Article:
Split Screen asks Stanley the question that has been keeping film fans up at night for almost four years now "What went wrong on the Moreau set??" According to Stanley, "the easiest thing for everyone to believe about Moreau is that someone was crazy. Either I was crazy, or Brando was crazy, or Val (Kilmer) was crazy. But really, it was all a conspiracy where everyone was played against each other -- the primal forces of evil at work."

Stanley recounts being fired and opens up to IFC about his covert attempt to find out what, exactly, was going on with the film he'd waited his whole life to make. Stanley confesses to donning a latex mask and disguising himself as a "dog-man extra"so that he could sneak back onto the set of one of the strangest films ever made.

What happened next is a story of "collective insanity"that only Split Screen could uncover.


Ever wonder how much those old toys in the attic could fetch? If you happen to have a Fisher-Price PXL2000 Video Camera, you could be looking at a cool half-a-grand! Split Screen's Brian Flemming takes a look at a toy that was invented for kids, but soon became a favorite of filmmakers around the globe.

The PXL2000 first hit the market in 1987. According to the toy's inventor, James Wickstead, the goal was to create a video camera that was "as simple as possible, so that the user (a young child) could concentrate on the creative aspects of creating a film." Unfortunately for Wickstead, children found the grainy, choppy, black & white finished product frightening, and the toy was taken off shelves by Christmas of 1989. Before long, however, experimental filmmakers began picking up the PXL2000 to shoot their own works. The result was a new genre of film called "Pixelvision," which includes Michael Almereyda's Nadja (airing on IFC this October). Today the PXL2000 is slowly becoming a thing of the past, but internet hounds can find them for sale at sites like for the low, low price of just $499.99 (or thereabouts).

In his former life, Pierson spent a decade searching out the best first-time American Independent features, including She's Gotta Have It, Roger and Me, Slacker, and Clerks. His book Spike, Mike, Slackers & Dykes: A Guided Tour Across a Decade of Independent Cinema chronicles these indie exploits. Split Screen has enabled him to spread an even wider net, including:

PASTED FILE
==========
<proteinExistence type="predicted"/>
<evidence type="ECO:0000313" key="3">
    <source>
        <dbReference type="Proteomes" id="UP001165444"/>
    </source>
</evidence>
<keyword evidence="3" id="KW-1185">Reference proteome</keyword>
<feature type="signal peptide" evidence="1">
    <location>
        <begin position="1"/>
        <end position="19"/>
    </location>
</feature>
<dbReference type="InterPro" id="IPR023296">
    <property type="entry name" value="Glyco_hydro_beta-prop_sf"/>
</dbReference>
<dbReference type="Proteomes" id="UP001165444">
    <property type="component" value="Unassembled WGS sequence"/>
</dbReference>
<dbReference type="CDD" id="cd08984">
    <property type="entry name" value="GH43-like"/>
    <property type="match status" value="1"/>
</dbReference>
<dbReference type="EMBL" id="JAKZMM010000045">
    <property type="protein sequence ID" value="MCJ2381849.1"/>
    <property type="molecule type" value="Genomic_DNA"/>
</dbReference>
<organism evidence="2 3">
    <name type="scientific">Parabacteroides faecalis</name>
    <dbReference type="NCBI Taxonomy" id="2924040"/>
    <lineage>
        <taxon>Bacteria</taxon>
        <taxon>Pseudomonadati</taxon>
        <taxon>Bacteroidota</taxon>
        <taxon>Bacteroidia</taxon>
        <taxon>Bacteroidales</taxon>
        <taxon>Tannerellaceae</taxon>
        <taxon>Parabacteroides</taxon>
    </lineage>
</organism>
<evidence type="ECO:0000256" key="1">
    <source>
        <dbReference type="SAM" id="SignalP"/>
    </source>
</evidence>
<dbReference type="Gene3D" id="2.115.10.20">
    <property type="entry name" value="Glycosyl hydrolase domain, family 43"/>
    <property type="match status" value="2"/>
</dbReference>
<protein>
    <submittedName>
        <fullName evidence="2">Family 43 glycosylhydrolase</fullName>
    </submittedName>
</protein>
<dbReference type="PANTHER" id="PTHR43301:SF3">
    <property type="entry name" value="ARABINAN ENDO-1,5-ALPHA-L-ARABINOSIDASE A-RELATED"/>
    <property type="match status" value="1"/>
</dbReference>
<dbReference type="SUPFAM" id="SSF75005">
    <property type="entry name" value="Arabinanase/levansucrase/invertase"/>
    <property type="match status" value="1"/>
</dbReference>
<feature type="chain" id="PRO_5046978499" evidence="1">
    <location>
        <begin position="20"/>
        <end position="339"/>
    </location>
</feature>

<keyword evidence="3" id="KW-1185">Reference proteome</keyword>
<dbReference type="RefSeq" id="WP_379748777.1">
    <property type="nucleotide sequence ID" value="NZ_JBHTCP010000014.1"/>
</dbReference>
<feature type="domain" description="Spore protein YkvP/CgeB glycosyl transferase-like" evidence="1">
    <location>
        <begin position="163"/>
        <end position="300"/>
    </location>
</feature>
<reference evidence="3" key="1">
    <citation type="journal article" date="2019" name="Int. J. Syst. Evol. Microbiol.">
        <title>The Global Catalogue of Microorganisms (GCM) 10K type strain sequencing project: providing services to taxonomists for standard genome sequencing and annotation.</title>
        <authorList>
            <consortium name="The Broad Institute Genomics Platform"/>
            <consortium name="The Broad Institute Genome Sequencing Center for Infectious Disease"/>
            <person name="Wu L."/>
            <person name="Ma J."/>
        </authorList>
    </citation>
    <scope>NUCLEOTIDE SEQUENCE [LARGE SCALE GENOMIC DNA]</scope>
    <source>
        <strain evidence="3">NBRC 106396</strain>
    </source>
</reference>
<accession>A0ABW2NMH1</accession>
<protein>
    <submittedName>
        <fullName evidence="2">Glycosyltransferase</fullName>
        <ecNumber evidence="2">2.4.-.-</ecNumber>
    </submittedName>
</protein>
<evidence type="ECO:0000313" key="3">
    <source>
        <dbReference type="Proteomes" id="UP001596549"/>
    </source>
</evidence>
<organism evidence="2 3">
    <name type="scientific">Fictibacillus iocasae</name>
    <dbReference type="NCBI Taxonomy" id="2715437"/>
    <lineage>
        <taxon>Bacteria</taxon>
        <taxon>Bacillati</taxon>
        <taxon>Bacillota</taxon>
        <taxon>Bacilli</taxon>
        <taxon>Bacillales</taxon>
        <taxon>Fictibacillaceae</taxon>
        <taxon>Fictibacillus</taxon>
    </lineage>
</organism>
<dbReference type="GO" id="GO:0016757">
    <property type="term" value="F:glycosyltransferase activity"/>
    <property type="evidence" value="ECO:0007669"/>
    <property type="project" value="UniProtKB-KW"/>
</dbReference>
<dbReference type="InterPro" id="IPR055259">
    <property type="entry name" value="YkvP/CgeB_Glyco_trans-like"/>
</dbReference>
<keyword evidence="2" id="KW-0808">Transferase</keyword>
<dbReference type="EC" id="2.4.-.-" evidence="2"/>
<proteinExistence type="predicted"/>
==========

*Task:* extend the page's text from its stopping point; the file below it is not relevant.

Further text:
America's first look at "The Blair Witch Project" over two years ago -- with the show providing $10,000 of seed money to send those poor filmmakers out into the woods; Mr. Nakajima, the original Man in the Godzilla Suit, demonstrating the authoritative "Godzilla Walk;" Matt Damon and Edward Norton at the World Series of Poker in Las Vegas; the role of indie films in the recent gubernatorial campaign of wrestling superstar Jesse "The Body" Ventura;" and director David Schmoeller reliving his hair-raising experience with actor Klaus Kinski during the making of his film "Crawlspace," an experience that caused his producer to plot to have Kinski killed.

The Independent Film Channel (IFC), managed and operated by Bravo Networks, is the first channel dedicated to independent film presented 24 hours a day, uncut and commercial-free. The Independent Film Channel, reaching more than 23 million homes on a full-time basis, is the most widely distributed channel dedicated to independent film on television.